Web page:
Rogalski: I like this one a lot. In a really convoluted way, it reminds me of Brainiac.

Albertson: Anyone need a beer?

ROUND THREE: THE LIGHTS VS. ELECTRIC BLANKET

It's like a fire drill around here: Matt Nyce, Andrew Balmer, and Cody Marvin of Electric Blanket are sitting where the Lights just were. The Lights left as soon as we put their brand-new record, Beautiful Bird, on the stereo. To make things more confusing, various members of the Intelligence are here now, too. As everyone listens, "Ice Course" displays the Lights' penetrating, precipice post-rock. It's like unironic irony.

Nyce: Did you just take my picture?

SW: Nope. Were you guys in bands together before?

Marvin: Andy and I had a band when we were 17 or something.

SW: [To Andy] I heard you just learned to play drums?

Balmer: Yeah, I just started.

Marvin: We asked him to learn. ["Trapped Like a Trap Inside a Trap," a laid-back tearjerker for jerks, begins with Chamber's hillbilly-tinged, hungover voice singing, "When the soul comes home and finds a dirty, dirty house/ It has no one to blame but you."]

Marvin: When I saw them live, I thought they had more of a Birthday Party thing, especially with the bass. This doesn't really seem like what I saw, but I like this a lot.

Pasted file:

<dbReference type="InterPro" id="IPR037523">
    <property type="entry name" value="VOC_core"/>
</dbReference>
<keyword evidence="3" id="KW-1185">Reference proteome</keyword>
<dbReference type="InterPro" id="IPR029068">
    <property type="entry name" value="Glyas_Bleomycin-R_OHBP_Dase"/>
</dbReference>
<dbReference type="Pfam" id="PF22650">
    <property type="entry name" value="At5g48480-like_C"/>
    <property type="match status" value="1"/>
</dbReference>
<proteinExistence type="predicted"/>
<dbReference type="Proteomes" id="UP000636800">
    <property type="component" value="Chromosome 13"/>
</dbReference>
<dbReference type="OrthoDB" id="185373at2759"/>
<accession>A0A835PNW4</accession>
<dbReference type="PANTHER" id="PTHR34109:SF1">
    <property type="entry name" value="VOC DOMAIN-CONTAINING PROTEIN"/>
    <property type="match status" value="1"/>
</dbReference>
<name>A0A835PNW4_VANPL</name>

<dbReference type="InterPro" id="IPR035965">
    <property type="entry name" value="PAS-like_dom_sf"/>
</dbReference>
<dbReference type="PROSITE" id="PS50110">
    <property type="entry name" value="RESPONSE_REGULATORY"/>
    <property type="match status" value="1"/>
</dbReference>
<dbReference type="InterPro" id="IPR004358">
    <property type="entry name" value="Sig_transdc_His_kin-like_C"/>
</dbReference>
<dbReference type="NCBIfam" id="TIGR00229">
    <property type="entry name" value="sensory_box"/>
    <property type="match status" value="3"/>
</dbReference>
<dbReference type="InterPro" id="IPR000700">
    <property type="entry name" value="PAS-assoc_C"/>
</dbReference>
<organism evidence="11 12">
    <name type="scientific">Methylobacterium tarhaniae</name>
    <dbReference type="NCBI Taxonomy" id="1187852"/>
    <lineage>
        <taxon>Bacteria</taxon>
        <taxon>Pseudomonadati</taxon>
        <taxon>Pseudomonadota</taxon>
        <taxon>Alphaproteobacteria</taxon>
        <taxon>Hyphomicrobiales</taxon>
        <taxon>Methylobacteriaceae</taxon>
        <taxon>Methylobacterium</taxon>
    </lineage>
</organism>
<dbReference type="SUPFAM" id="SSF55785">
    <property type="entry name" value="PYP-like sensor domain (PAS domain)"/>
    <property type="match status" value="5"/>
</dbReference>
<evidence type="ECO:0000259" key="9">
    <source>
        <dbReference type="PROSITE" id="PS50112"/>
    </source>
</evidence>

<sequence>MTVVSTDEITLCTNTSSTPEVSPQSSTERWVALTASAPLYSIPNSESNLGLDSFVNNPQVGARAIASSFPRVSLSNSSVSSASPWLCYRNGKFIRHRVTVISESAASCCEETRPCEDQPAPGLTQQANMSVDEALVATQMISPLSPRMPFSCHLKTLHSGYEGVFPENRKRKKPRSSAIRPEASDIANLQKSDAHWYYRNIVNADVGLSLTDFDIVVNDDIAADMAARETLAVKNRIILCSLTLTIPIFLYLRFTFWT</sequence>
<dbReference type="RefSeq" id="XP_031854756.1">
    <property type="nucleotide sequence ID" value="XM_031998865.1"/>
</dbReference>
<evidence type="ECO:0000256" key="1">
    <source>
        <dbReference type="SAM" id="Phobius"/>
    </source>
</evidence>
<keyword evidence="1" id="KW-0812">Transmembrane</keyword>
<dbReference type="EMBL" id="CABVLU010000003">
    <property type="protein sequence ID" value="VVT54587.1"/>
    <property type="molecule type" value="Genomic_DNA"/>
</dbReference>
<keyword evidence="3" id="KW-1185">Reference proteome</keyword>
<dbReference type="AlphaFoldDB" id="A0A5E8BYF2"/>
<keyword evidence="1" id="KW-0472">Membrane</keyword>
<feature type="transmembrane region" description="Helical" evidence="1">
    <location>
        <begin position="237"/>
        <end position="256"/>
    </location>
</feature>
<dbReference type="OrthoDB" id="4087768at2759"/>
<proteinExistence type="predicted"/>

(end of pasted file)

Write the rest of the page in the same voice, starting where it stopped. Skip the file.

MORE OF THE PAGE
SW: They're so different live than they are recorded it's almost confusing.

Marvin: The vocals sound really different on this, too. Everything sounds different. But I like them both.

Min Yee [bassist for the Intelligence, breaking protocol]: I saw Electric Blanket, and they were really great. They're one of the best new bands I've seen in Seattle in a long time. Wasn't someone supposed to bring me a beer?

ROUND FOUR: THE PULSES VS. THE INTELLIGENCE

Min Yee, Kimberly Morrison, Matthew Ford, and Lars Finberg of the Intelligence are listening to the Pulses' "Make the Right Choice," a twisted power-pop anthem from their self-titled Dirtnap release from last year.

Morrison: My old band [Ian and the Barnetts] used to use their practice space at Hush. Jesse had this awesome amp that sounded so good

Finberg: That one he still uses? That cool thing?

Morrison: Yeah, yeah. We used to just play their shit all the time.

Finberg: These guys are always so earnest; even when they're being dorky or goofing around, it's real. It's never like, "I want to make this sort of geeky indie-rock song." It's always so real. And I love that these guys had a 30-song CD before this came out, but they're like, "We don't play those songs anymore." And then to find out they had this band way back in college . . . it's like they have this quest to keep writing songs.

Yee: They stand apart from the scene. It's pop with balls, it's garage with imagination. They're real, prolific songsters with nary a clunker to be foundhow'd they manage that? And they avoid overexposure by not playing out too often, another plus. Watching them play, they do their thing very naturally.

Ford: Hey, I think you're out of beer.

lcassidy@seattleweekly.com